Pay It Forward by Barry Childs

Mary Kipesili is an elderly granny living in extreme poverty who care for her 3 orphaned grandchildren in the Masoko Ward located in South Western Tanzania. Masoko is a collection of 7 villages set in the beautiful foothills surrounding Mt. Rungwe, the third highest mountain in Tanzania. In 2008 the village Most Vulnerable Children’s Committee nominated Granny Mary to became one of the 10 founding members of the new village cow co-op.

She attended all the classes such as how to run a co-op, pasture management, building a cow shelter, lactation management, ideal cow diets and hygiene. Mr. Noel Mshua, the Africa Bridge Livestock and Agriculture coordinator together with the local government agriculture officers were her teachers. Noel informed me that Granny Mary does not speak Swahili the common language in Tanzania, she only speaks Mwykusa her tribal language, nor can she read or write. So, her eldest grandson, who was a student at the local Secondary School accompanied her during the training sessions. Her grandson took notes so the family would have documentation on exactly what she needed to do to become an excellent cow keeper. Mary listened diligently and asked numerous questions to ensure she understood what her trainers were telling her.

The results speak for themselves. Mary’s cow is named “Job”, produces 14 liters of milk per day. A local village cow will only yield 1 to 2 liters per day. “Job” has delivered numerous calves. The first calf Mary donated to her co-op. The second calf she reared for 6 months and sold, this enabled her to send her eldest grandson to a highly rated school in Arusha, in the NW of Tanzania. The third calf she donated to her local village Most Vulnerable Children’s Committee to enable them to make material interventions for vulnerable families not yet in a co-op. The fourth calf she kept in order to increase her milk production. The proceeds from the sale of milk has helped her to improve the family’s diet, to purchase a healthcare plan and improve her house. In addition, has also started a small business of rearing and selling chickens.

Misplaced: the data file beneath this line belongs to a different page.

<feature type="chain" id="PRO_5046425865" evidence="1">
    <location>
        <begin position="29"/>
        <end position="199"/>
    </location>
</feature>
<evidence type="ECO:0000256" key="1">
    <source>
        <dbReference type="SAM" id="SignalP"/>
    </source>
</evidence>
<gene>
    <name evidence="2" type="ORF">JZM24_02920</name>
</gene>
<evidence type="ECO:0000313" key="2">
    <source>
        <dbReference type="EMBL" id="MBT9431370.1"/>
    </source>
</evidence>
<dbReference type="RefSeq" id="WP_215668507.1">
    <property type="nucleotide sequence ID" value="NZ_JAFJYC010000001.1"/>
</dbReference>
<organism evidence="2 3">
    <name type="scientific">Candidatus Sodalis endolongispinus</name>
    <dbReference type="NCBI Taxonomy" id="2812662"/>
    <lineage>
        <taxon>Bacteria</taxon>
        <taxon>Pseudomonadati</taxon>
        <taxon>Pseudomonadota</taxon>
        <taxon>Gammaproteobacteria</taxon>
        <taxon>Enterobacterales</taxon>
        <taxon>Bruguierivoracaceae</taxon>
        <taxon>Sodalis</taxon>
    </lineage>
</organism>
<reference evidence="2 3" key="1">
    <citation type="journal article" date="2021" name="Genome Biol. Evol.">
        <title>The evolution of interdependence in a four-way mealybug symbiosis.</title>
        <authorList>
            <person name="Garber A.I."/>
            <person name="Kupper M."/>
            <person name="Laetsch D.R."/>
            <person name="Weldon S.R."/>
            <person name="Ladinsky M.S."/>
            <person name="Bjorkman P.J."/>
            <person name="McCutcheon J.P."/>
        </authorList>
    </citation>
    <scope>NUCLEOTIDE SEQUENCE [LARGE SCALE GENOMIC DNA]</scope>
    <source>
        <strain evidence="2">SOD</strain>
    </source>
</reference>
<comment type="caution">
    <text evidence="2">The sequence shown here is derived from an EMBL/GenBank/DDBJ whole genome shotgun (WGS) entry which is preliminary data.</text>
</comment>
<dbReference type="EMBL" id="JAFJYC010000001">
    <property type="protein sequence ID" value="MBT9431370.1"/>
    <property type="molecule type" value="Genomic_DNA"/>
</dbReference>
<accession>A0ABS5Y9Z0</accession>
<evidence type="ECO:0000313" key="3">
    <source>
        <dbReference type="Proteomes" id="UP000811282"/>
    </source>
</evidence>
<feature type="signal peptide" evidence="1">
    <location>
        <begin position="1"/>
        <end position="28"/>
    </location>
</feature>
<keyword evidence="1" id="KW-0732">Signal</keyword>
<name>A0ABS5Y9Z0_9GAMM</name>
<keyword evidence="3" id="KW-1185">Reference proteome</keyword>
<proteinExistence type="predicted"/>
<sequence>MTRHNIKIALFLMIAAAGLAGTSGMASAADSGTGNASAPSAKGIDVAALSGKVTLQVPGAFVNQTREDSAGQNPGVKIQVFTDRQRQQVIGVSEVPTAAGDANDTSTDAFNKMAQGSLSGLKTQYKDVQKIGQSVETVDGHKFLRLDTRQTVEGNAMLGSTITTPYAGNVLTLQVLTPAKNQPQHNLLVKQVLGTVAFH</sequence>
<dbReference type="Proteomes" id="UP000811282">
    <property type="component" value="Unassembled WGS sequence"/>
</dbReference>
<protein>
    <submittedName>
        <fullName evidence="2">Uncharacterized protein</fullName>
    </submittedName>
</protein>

All the founder members the Lipa Mbele co-op donated their first-born calves to other families caring for most vulnerable children. Those new members have done the same and within six years the co-op grew to 27 members.

Also, the Lipa Mbele cow co-op group payed it forward to a village in the nearby village in the Mpombo Ward. One of the co-op founding members helped a new cow co-op in Mpombo. He was trained by Africa Bridge to be a mentor and guide for the new co-op. He became a co-trainer, supervising the building of the cow shelters and ensuring the new cows are effectively managed. Every month the mentor met with the new co-op members. At these meetings there is a report on activities and a discussion about challenges and successes. After the meeting all the co-op members visit one of the new cows where the mentor conducts a tutorial on how to overcome one of the challenges raised during the meeting.

While villagers have an innate understanding of agriculture, they do not have the support, knowledge nor the capital to acquire and manage a high-grade dairy cow. As Granny Mary demonstrates that when given the relevant knowledge, support of a co-op system and a valuable asset, vulnerable village families have the capacity to raise themselves out of extreme poverty, transform the lives of the their most vulnerable children and pay it forward to others in their community.